The Model S is a very unique car and both the car and Tesla make for different tire experiences than you might have with a standard car. The Model S is insanely quick and all this power translates to your tires. The Model S is also heavier than a normal car thanks to the amazing battery that powers it — this translates to extra force on your tires as you round corners. The Model S recharges itself as you decelerate using regenerative braking — this translates to reverse force on your tires. To counter some of these extra forces Tesla has modified the way the wheels are angled on the car (camber, toe in and other things I know little about). To improve range they’ve include low rolling resistance tires. All of these factors add up to some special tire care that you may not have perviously been exposed to.


First, all my experience and research has been with the standard 19″ wheels and the Michelin Primacy MXM4 all-season tires that came standard with my car. While some of this will apply to the 21″ high performance tires too, I recommend you do your own research with those. You will get much less mileage out of the 21″ tires. With the “W” rating on my standard tires, they have a manufacturer tread wear warranty to 45,000 miles. On my 2007 Acura MDX SUV I got an average of 53,000 miles on a set of tires and after some research i’ve decided i’ll be happy if I get 40,000 out of the tires on the Model S.

I’ll be happy if I get 40,000 out of the tires on the Model S.

From the owner’s manual, Tesla recommends rotating the tires every 5,000 miles (8000 km). They specifically tell you not to rotate tires on the Performance Plus models, so beware those differences. With most gas-powered cars they generally recommend rotating your tires every other oil change, or about every 10,000 miles. So the tire rotations on the Model S are much more frequent.

Tire rotations on the Model S are much more frequent.

Special Considerations

Directional TiresThe tires on the Model S are what they call directional tires — they’re designed to roll in a specific direction. This means when you rotate tires you keep them on the same side of the car and swap the front left tire for the rear left tire and then do the same on the right side. The picture to the right is Tesla’s recommended rotation pattern.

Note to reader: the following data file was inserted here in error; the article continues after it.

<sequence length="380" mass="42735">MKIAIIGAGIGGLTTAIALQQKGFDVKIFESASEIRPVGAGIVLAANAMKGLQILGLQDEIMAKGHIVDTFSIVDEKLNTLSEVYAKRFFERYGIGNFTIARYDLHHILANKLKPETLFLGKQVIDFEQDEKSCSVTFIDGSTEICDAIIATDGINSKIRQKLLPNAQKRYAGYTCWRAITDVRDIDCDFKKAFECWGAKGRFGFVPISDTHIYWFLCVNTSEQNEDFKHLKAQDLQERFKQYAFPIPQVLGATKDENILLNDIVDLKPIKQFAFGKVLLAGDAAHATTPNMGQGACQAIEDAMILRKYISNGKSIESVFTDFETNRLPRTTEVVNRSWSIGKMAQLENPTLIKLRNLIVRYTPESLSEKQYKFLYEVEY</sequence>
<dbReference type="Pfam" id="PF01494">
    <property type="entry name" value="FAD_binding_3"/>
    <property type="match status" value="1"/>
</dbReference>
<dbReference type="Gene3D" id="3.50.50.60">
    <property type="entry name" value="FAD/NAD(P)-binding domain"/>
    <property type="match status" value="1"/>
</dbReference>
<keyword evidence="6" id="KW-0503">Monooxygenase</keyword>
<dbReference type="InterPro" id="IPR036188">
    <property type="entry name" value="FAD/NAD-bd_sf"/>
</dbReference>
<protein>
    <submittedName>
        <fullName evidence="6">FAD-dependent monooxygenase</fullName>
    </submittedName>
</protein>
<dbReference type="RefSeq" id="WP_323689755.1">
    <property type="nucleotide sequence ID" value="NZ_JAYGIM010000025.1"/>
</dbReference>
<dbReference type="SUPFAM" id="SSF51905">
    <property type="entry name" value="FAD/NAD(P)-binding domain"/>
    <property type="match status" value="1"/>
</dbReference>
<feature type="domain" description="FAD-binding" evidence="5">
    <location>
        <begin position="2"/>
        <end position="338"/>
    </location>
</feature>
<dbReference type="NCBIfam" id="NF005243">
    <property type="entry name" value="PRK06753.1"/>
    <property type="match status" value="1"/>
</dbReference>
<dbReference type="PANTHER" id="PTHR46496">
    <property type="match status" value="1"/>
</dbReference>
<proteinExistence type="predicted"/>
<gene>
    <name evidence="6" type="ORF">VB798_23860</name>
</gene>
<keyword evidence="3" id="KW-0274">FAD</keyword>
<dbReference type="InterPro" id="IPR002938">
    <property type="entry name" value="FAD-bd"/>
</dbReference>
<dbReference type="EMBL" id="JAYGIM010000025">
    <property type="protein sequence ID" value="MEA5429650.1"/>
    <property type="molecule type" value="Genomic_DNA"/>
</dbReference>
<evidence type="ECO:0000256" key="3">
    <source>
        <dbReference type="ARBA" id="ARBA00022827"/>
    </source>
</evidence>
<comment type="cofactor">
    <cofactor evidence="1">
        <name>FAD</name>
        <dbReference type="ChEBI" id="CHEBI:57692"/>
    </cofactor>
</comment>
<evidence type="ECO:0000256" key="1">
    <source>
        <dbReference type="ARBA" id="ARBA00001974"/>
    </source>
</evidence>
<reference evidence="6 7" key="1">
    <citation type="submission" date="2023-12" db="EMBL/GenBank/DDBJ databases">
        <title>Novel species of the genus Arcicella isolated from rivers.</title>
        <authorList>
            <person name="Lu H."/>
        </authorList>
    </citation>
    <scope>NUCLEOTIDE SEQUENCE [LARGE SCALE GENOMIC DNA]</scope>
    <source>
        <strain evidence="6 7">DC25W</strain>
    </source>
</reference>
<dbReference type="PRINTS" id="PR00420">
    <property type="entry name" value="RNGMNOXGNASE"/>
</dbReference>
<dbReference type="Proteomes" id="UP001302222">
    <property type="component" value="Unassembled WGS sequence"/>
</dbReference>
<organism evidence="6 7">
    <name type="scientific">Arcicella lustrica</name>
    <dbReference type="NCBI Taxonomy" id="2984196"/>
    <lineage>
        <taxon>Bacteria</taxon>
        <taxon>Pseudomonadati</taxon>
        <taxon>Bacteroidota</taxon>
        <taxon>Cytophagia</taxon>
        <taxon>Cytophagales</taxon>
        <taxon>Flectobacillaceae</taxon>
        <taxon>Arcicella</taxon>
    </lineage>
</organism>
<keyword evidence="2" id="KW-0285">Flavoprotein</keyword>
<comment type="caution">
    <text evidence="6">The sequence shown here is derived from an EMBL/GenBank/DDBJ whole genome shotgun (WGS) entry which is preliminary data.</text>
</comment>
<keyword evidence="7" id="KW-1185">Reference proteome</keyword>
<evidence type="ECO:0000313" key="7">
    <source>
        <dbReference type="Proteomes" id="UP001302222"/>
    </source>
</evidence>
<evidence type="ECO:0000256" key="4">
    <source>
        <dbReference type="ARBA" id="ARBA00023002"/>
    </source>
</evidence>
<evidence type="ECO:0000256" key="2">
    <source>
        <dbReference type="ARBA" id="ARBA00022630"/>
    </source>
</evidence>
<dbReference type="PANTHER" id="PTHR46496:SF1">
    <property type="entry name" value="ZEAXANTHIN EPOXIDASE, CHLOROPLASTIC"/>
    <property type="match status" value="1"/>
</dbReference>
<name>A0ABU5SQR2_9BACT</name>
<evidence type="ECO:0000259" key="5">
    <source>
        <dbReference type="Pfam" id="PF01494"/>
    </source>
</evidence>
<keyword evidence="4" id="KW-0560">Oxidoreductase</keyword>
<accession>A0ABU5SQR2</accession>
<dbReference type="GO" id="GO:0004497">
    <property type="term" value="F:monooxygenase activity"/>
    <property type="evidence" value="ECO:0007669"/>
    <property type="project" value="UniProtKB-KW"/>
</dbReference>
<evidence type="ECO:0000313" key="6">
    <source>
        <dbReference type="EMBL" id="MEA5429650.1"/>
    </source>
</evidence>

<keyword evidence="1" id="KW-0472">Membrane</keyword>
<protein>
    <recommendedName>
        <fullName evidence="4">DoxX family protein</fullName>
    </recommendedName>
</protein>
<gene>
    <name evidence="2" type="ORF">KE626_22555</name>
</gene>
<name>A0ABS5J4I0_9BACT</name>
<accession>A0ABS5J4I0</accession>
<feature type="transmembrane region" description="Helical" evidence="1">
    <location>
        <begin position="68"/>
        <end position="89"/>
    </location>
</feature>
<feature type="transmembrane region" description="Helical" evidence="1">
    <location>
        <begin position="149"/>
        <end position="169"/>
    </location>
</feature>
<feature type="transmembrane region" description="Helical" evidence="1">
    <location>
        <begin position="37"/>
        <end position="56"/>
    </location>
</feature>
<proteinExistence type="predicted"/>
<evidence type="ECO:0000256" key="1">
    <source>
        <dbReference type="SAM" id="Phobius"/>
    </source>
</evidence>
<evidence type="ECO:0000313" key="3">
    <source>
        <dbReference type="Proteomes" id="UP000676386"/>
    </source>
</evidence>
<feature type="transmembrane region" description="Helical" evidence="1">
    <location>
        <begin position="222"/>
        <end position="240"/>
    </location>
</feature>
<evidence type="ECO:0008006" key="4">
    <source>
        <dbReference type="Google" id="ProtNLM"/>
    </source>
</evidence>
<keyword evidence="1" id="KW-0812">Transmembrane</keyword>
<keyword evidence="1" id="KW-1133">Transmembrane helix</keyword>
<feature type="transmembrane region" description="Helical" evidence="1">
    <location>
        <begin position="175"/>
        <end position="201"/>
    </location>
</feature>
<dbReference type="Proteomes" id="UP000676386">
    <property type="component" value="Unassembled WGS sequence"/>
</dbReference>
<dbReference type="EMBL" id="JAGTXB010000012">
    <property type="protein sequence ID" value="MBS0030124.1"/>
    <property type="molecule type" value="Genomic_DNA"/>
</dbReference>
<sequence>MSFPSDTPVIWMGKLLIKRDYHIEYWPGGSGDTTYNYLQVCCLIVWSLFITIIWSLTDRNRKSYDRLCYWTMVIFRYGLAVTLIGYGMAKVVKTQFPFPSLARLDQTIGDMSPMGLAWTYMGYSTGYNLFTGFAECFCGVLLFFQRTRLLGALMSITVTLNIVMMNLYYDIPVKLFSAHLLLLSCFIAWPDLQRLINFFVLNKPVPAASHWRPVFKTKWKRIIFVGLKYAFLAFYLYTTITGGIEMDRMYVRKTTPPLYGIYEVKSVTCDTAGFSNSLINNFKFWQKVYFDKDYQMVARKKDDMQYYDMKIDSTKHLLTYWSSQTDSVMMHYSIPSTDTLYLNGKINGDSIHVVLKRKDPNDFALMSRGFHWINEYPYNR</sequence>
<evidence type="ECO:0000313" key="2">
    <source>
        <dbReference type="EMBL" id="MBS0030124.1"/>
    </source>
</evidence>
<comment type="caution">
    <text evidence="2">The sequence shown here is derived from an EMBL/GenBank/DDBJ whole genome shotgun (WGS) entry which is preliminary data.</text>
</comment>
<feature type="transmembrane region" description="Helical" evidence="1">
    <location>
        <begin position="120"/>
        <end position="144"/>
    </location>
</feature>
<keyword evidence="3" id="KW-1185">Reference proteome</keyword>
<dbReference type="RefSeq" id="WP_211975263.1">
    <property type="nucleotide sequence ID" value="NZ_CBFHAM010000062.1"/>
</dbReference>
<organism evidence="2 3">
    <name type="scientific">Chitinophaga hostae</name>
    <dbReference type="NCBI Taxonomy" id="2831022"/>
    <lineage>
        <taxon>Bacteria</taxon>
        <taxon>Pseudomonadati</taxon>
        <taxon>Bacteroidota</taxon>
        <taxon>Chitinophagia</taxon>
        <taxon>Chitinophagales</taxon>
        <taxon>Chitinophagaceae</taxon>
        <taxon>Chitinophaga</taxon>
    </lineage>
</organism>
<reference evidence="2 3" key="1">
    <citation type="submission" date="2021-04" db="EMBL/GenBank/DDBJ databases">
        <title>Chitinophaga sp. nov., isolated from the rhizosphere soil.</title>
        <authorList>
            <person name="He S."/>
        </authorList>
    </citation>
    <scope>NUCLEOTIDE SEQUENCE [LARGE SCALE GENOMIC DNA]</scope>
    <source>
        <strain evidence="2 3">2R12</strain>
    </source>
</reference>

Due to the weight of the car, the nuts on the wheels are tightened more than most cars and this specification wasn’t in any of the manuals I received. After some research, whether you have the 21″ or 19″ wheels, Tesla recommends 175Nm or 129lb/ft of torque for the wheel nuts. Not all shops will measure this and be precise but with higher performance cars its important that the setting is reasonably close to the recommendation and consistent.

Lift pointsWhen the car is lifted you also need to be careful that they use the designated lift locations on the car so that they don’t damage the battery. That battery costs about $40,000 and the warranty does not cover damage due to improper lifting so you really want to make sure it’s not damaged when the car is lifted. Most shops will need to make some minor adjustments to line up their lift to properly lift the Model S at the designated locations, but properly warned this is not a big deal for them. The picture to the right (also from the owner’s manual) indicates the proper lift locations. They key point is those are on the frame and not on the battery.

The warranty does not cover damage due to improper lifting so you really want to make sure it’s not damaged when the car is lifted

Service Center

I drive a lot with about 2,600 miles added per month. That means i’ll need a tire rotation every 2 months if I follow Tesla’s recommended tire rotation schedule. When I hit 5,000 miles on my Model S I reached out to Tesla to ask them about the process. Their first response was:

You can get tire rotations done at any tire shop

I’ve had some bad experiences in the past with non-dealer shops and asked them for a recommended tire shop and got back the unhelpful corporate response:

Unfortunately, we cannot recommend third party service centers.